TR: The themes of censorship and investigation—both things that Tomás dealt with in Soviet Prague—are echoed throughout the piece. What led you to want to explore these ideas in your work?
MA: Many of the stories in my collection were inspired by my family history, most notably their involvement in the communist party. The question I always seem to be circling back to in my writing is how being under investigation—whether in Europe or McCarthy-era America—affects people on a smaller, more domestic level. Grace Paley has that great quote, not to write what you know, but to write what you don’t know about what you know. That’s what it feels like for me. I love the feeling of trying to understand what it would have been like to live in another place or during a different time, or even to live here in the present day, but as a man, or a person much older than I am—I often find that I’m able to access certain emotional truths about my own life by exploring things from different angles. I haven’t written any stories about young women living in San Francisco, but I do feel that my stories are autobiographical in the sense that they capture what I questioned and obsessed over during the time I was writing them.
TR: In the end, Tomás ends up lying to Daniela. In your mind, does this redeem him or make him even guiltier of neglect?
MA: It definitely doesn’t redeem him. He’s such a difficult and paranoid man and certainly is as neglectful of his family in the end of the story as in the beginning. And yet I also find him incredibly sympathetic, even when he’s lying to his daughter, because he so desperately wants a chance to rewrite his history. So I suppose the answer is both. Or neither.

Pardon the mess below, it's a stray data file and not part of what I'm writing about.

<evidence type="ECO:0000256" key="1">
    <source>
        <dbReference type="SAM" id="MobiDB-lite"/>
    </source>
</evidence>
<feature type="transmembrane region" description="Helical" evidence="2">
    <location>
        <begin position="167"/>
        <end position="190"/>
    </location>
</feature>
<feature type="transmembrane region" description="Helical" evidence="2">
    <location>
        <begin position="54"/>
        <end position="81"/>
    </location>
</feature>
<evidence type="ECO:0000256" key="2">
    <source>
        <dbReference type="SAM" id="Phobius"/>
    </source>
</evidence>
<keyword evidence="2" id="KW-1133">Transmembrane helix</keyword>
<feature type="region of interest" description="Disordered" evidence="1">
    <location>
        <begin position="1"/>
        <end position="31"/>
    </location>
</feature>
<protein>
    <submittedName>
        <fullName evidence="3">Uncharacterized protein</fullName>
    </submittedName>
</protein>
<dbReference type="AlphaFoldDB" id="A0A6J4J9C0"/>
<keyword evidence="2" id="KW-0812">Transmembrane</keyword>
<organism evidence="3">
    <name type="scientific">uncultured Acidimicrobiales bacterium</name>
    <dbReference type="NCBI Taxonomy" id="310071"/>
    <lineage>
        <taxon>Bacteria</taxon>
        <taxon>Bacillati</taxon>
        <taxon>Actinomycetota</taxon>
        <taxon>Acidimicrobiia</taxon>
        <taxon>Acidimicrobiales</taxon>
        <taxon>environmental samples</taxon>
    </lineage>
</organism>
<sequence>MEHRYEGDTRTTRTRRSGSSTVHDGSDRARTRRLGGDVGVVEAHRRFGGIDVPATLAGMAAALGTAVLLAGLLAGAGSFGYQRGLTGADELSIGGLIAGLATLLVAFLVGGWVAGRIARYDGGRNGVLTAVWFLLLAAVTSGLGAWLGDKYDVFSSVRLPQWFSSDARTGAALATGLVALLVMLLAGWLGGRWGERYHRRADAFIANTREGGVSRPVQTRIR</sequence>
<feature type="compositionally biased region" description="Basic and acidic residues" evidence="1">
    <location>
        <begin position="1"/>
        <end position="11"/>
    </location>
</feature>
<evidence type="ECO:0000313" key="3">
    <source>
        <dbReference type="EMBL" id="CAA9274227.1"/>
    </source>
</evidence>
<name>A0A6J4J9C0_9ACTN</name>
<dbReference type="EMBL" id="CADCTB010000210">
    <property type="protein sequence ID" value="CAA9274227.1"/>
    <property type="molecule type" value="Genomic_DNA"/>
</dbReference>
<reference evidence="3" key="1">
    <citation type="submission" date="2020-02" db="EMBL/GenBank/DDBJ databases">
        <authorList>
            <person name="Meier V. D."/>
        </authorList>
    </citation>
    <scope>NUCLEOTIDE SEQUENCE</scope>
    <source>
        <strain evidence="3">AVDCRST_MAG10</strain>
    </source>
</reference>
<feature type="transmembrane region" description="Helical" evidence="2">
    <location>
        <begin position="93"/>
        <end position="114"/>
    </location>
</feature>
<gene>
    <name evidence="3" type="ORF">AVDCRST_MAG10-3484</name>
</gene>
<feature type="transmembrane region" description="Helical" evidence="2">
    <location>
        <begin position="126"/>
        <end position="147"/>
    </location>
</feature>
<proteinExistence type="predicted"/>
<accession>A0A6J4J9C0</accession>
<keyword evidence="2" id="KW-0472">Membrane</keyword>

TR: Where do you see Tomás and Daniela going from here? Does Katka eventually tell Daniela the truth?
MA: I think the lie will last about a day—tops—before Katka blows the whole thing out of the water. Basically, he’s screwed. Still, I liked ending the story on a hopeful note. It was the closest thing to a happy ending I’ve ever written, though I’m not sure it counts since I could see the bus veering around the corner to run Tomás down the whole time I was writing it.
TR: How long did it take you to complete this story?
MA: About two months in total, but over the course of a few years. Then I worked on pretty substantial edits with Tanya Rey and Hannah Tinti.
TR: What are you working on now?
MA: I’m finishing up a story collection and a novel.
TR: What is the best bit of advice about writing you have ever received?
MA: Years ago I read an interview with Paula Fox, and she said something that really stayed with me: that in writing, truth is just as important as story. She talked about the importance of genuinely meaning—and believing in—every word she wrote. Though she said it much better than that. Reading that interview was the first time it really clicked for me that there’s no point in trying to wow anyone with cleverness and fancy sentences when I can just try to write honestly about what matters to me.
And I also love that Leonard Michaels quote, that the ability to tell a story, like the ability to carry a tune, is nearly universal—and as mysteriously natural as language.